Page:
Liam King, a postgraduate student at Writtle University College (WUC), is helping the people of Southend-On-Sea to grow their own fresh fruit and vegetables.
He and fellow members of the 'Crops Not Shops' initiative launched a Facebook Group at the start of the COVID-19 pandemic. Liam and his colleagues were aware that some people within their area were facing financial uncertainly and needed to produce fresh, healthy produce within a tight budget.
Liam explains: "Many people were under a lot of pressure to provide for their families. Their main concern was ability to provide for themselves in the event of a significant loss of income and unstable economy. We responded very quickly and set up an online platform within days of the lockdown beginning. The purpose was to offer support and guidance on how people can be essentially be more self-sufficient with a focus on growing their own food.
"We provide remote real time guidance for families to transform their gardens for food production. Since the lockdown began, we have maintained at least one family per week. We now have directly reached to 16 families and are taking over a glasshouse to set up a hub, where we can produce plants for the project and eventually train volunteers. As lockdown measures relax, there may be the opportunity to share produce and plants, which would be a fantastic long-term outcome of the initiative."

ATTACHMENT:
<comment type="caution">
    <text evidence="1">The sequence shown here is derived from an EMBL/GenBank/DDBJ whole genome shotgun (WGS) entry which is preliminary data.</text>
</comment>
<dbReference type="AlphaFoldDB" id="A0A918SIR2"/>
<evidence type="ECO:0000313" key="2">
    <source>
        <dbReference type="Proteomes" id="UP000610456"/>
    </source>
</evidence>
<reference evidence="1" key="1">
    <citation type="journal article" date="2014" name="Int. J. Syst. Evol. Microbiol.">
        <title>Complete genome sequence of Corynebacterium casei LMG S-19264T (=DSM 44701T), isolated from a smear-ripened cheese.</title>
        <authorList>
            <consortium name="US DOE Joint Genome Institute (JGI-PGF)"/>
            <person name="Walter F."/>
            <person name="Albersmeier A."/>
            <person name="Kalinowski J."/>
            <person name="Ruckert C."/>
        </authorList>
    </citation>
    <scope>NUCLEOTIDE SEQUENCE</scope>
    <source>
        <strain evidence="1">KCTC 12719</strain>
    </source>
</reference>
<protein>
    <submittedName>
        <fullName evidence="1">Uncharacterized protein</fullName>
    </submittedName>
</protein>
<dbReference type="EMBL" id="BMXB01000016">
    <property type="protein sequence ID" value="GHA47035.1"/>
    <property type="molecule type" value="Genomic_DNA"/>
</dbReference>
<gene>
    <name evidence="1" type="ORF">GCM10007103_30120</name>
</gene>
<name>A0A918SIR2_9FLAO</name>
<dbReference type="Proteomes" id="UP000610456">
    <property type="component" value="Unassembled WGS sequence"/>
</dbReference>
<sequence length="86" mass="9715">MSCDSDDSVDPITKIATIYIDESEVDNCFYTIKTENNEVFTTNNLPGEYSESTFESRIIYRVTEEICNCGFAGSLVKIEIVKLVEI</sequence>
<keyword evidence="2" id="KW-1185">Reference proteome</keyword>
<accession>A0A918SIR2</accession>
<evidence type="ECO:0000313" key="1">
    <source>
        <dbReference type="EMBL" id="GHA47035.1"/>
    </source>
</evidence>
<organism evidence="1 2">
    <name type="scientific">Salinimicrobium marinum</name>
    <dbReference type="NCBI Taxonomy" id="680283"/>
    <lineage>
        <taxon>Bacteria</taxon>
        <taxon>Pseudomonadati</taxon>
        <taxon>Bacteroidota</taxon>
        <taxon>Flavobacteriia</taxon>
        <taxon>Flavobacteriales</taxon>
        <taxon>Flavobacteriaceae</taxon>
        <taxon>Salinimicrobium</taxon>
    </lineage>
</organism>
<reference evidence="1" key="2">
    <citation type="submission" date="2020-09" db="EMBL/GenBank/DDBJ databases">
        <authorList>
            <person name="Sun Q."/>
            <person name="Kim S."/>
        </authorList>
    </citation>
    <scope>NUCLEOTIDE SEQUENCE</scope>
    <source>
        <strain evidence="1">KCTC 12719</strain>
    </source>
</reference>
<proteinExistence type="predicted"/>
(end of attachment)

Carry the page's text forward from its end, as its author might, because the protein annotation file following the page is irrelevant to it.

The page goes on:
The Facebook group now has over 900 members and features daily posts from local growers. Crops Not Shops continues with its core objectives of transforming gardens into areas for food production and inspiring greater self-sufficiency. The group has also started a JustGiving page to fund its Guerilla Allotment Garden Movement.
Crops Not Shops is one of many community enterprises supported by Liam. He previously oversaw a sustainable land management programme at Morbec Farm and a Heritage Lottery Fund project at Mendip Wildlife Garden. Both positions involved reaching out to local young people and encouraging an interest in land-based initatives.
These interests are reflected in Liam's PhD, which investigates the ecosystem function properties of soils in food production systems. He says: "'Grow your own' is a valid response to new environmental sustainability issues and meets many sustainable development goals as well as enhancing localized eco-system services."